Threads, Robes, and Alms-Rounds: Thai Buddhist Monks in the Recent Yellow Shirt vs. Red Shirt Conflict

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Memo #5

Jessica Main

Reports disseminated by Buddhist news aggregators suggest instances when Buddhist monks act along political “lines” while claiming political neutrality. The recent conflict in Thailand is no exception.

During the protests, monks appeared everywhere on the political spectrum. Some joined the rallies of the yellow shirts, and others, the red shirts. Yet, a number of factors discourage Thai monks from acting in overtly political ways. Not only does the law state that monks are not permitted to vote or run for office, but monastic regulations also forbid monks to participate in political rallies.

Some believe a political monk is inappropriate, and even dangerous to the public. Based on such expectations, Amnart Buasiri, Office of National Buddhism chief, called for monks in the red shirt rallies to be arrested. Prime Minister Abhisit Vejjajiva also has clear expectations of Buddhist monks: building peace, sustainable development, and human rights.

In spite of resistance to political action by monks, religious action can draw lines. In quiet ways, these lines can surround and strengthen the position of a group of protesters, symbolically cut through the lines of security forces, or block passage for either side.

For example, a monk’s robe is a sacred object. When they are freshly laundered and strung on a clothesline, a line is created that is not easily brushed aside. More extremely, robes worn by human monks form a mobile line of human shields in front of a group of protesters.

Threads wound around participants during protection ceremonies create a link to the monks who chant Theravāda scriptures and the protection they offer. Protection ceremonies for protesters in contested spaces draw a line strengthening their political position. Lastly, although alms-rounds (a many-layered relationship of exchange between monks and lay people – which, at their simplest, trade sustenance for karmic merit) have featured in several articles as a picture or caption, there has been little analysis of the act. Political meaning can be read in the journeys of monks to contested areas of Bangkok for the purpose of accepting alms and also passing through security lines along the way.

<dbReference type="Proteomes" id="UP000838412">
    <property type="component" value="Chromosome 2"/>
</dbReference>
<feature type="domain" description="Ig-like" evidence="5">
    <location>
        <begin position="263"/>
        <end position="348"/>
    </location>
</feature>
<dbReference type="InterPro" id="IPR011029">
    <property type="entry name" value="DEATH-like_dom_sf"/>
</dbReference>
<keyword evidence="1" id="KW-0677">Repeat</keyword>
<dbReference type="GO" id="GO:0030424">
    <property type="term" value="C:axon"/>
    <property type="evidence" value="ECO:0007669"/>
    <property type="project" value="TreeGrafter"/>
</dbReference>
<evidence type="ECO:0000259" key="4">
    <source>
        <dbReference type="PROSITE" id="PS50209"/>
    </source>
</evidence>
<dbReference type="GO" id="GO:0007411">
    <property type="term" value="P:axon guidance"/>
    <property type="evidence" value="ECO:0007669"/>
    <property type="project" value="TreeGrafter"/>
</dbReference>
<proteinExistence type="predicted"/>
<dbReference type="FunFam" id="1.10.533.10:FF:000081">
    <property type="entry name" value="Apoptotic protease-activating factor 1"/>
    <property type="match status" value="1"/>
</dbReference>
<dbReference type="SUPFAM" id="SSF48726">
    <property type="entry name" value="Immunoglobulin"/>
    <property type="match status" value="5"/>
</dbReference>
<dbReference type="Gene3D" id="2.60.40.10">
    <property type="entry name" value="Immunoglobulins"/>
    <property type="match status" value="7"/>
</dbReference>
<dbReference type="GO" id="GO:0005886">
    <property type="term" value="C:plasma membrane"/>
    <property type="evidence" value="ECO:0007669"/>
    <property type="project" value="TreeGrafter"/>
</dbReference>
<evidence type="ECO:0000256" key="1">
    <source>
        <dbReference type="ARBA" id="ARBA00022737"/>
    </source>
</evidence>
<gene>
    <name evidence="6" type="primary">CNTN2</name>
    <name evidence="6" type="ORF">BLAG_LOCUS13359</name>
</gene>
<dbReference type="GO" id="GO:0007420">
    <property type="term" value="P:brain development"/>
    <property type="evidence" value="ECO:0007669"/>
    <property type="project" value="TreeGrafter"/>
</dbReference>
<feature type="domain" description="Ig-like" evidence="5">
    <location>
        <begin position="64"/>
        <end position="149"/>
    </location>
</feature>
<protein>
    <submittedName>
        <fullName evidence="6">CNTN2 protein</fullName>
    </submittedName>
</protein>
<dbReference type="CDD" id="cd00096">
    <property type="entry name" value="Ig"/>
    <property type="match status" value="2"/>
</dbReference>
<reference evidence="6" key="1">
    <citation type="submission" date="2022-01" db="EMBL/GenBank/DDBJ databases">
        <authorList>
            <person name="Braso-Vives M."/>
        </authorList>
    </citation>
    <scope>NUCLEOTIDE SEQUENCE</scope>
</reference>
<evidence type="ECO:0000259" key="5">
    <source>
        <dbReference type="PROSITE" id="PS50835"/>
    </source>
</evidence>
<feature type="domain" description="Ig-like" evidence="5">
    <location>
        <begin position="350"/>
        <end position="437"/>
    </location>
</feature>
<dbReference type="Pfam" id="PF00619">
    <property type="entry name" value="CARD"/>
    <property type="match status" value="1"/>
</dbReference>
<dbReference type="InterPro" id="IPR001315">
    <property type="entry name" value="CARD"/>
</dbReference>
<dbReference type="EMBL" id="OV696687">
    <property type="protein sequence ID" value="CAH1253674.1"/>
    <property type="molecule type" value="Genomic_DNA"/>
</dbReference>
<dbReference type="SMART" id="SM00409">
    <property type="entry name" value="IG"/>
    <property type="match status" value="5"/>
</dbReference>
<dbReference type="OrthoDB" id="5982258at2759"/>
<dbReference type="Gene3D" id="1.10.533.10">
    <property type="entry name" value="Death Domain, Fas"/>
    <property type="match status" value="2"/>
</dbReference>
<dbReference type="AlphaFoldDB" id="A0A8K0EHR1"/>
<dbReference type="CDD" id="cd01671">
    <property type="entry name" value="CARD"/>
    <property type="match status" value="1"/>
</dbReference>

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Links:

  • A monk joining a red shirt rally from the Bangkok Post, and rumors of monks taking up sharpened bamboo sticks from the Associated Free Press
  • See Danny Fisher’s blog interview with Erick D. White, “What’s Going On in Thailand?” Read the Bill Tarrant’s blog entry on Faithworld, Reuters. For more line drawing, check out the case at the Preah Vihear Temple (located along a disputed border between Cambodia and Thailand). Here, too, Buddhist monks, with their bodies, robes, alms-rounds, and ritual acts, claim territory for either the Thai or Cambodian side

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